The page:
The 'No Dirty Gold' campaign: what economists can learn from and contribute to corporate campaigns
AbstractThe article studies NGO's successful work on corporate campaigns for higher environmental or labor standards and what applied peace economists may learn from such campaigns. By way of example, the article employs the "No Dirty Gold" (NDG) as a model. Two main conclusions are offered. First, a corporate campaign is likely to be more successful if a target industry or company has valuable brand names to protect and sells a non-essential product in a marketplace where substitutes are readily available. Second, economists can contribute to the success of such campaigns by using their analytical tools to raise the media profile of a corporate campaign, to reach large numbers of consumers, and to work effectively with corporations that are responsive to the issues raised in the campaign.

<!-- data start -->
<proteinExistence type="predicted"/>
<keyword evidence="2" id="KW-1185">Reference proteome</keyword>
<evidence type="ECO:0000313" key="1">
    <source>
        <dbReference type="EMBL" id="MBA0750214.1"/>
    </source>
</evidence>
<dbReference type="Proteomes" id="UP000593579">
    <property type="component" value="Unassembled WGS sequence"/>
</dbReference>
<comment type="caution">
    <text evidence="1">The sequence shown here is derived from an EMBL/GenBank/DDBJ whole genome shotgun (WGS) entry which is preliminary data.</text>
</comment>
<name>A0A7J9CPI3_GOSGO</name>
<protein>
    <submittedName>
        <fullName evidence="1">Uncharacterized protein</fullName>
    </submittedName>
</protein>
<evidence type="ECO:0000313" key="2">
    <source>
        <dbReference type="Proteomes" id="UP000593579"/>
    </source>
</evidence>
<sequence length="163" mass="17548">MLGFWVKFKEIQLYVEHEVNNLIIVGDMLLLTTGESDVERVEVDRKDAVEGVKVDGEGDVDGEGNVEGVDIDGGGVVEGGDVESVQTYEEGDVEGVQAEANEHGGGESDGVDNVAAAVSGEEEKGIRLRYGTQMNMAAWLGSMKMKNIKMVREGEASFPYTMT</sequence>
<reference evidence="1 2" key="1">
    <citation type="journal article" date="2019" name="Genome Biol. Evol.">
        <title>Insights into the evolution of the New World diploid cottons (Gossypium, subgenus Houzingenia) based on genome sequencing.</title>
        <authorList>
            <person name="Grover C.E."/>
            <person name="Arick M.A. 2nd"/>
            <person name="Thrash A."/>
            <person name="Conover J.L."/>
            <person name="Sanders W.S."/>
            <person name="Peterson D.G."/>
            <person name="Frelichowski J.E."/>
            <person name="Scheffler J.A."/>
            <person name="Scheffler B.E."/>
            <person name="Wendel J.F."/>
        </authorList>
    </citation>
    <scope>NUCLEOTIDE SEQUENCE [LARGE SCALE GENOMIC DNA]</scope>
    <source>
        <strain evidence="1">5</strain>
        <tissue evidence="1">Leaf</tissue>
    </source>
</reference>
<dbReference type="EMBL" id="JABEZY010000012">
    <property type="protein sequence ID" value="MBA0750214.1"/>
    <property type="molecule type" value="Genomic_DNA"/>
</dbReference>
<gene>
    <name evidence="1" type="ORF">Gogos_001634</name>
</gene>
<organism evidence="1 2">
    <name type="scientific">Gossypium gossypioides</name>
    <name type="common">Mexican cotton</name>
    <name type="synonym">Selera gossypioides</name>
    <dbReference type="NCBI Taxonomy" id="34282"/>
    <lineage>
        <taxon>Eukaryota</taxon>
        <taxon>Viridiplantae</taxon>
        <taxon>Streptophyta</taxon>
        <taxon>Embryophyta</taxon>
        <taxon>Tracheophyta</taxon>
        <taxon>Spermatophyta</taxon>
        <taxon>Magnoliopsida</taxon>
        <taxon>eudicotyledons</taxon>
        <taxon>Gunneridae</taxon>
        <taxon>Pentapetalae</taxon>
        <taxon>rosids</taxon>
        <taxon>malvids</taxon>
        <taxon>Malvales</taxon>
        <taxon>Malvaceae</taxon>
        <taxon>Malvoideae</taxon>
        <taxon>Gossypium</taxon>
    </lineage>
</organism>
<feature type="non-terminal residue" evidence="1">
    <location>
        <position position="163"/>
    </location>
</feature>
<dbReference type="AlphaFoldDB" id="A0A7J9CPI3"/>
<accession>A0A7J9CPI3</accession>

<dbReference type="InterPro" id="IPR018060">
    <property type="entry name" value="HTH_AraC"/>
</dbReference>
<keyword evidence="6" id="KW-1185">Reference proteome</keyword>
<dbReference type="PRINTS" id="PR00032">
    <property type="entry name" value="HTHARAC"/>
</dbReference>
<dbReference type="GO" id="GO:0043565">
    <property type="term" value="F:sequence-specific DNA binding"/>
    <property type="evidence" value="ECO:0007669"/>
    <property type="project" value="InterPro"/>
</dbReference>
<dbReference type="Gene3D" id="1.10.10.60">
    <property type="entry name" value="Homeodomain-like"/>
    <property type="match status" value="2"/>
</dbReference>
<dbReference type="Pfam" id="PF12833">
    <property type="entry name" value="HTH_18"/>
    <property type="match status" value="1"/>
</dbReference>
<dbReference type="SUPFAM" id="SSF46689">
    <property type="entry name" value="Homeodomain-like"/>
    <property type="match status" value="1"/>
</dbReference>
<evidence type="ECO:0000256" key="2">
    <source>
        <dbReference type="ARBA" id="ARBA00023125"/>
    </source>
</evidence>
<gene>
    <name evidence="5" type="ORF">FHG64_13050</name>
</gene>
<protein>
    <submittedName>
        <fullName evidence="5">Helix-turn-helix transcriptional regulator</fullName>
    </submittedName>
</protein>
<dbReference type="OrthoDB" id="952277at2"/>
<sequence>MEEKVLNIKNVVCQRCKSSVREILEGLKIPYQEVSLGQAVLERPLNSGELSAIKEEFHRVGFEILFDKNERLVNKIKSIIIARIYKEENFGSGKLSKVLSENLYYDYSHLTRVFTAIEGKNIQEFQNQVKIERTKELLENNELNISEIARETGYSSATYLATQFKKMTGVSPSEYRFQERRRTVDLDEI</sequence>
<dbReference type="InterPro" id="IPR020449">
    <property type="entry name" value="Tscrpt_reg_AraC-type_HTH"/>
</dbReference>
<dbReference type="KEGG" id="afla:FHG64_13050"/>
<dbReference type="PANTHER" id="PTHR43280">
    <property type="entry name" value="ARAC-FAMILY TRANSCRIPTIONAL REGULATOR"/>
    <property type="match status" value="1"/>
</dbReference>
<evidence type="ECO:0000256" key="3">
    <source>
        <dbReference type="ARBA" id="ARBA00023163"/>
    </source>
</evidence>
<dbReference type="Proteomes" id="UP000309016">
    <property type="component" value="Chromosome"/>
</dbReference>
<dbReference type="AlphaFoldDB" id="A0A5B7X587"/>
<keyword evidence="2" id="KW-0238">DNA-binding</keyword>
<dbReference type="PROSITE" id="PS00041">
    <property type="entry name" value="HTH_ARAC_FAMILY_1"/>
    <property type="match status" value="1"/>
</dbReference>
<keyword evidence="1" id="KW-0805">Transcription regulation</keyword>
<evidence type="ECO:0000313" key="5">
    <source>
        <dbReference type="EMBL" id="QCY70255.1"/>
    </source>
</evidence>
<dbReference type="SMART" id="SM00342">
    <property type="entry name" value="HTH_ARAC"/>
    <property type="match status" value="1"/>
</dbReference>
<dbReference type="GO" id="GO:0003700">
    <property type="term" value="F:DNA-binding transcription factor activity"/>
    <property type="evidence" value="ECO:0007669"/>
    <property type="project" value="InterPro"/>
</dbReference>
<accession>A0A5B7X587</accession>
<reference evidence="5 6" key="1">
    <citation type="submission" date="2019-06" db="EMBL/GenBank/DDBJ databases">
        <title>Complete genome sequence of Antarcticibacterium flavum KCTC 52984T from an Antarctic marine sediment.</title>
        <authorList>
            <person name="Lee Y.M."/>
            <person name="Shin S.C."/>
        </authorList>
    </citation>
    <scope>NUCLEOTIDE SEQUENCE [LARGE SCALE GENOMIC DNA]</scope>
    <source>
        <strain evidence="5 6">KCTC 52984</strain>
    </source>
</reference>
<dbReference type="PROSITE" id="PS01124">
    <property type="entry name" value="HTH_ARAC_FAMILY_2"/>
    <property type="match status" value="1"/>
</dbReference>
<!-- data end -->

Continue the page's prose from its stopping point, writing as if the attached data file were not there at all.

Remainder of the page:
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Bibliographic InfoArticle provided by Economists for Peace and Security (UK) in its journal Economics of Peace and Security Journal.
Volume (Year): 1 (2006)
Issue (Month): 2 (June)
Gold; conflict; campaigns;
Find related papers by JEL classification:
- D74 - Microeconomics - - Analysis of Collective Decision-Making - - - Conflict; Conflict Resolution; Alliances
- H56 - Public Economics - - National Government Expenditures and Related Policies - - - National Security and War
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Blog mentionsAs found by EconAcademics.org, the blog aggregator for Economics research:
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by John Tepper Marlin in CityEconomist on 2013-05-31 15:09:00
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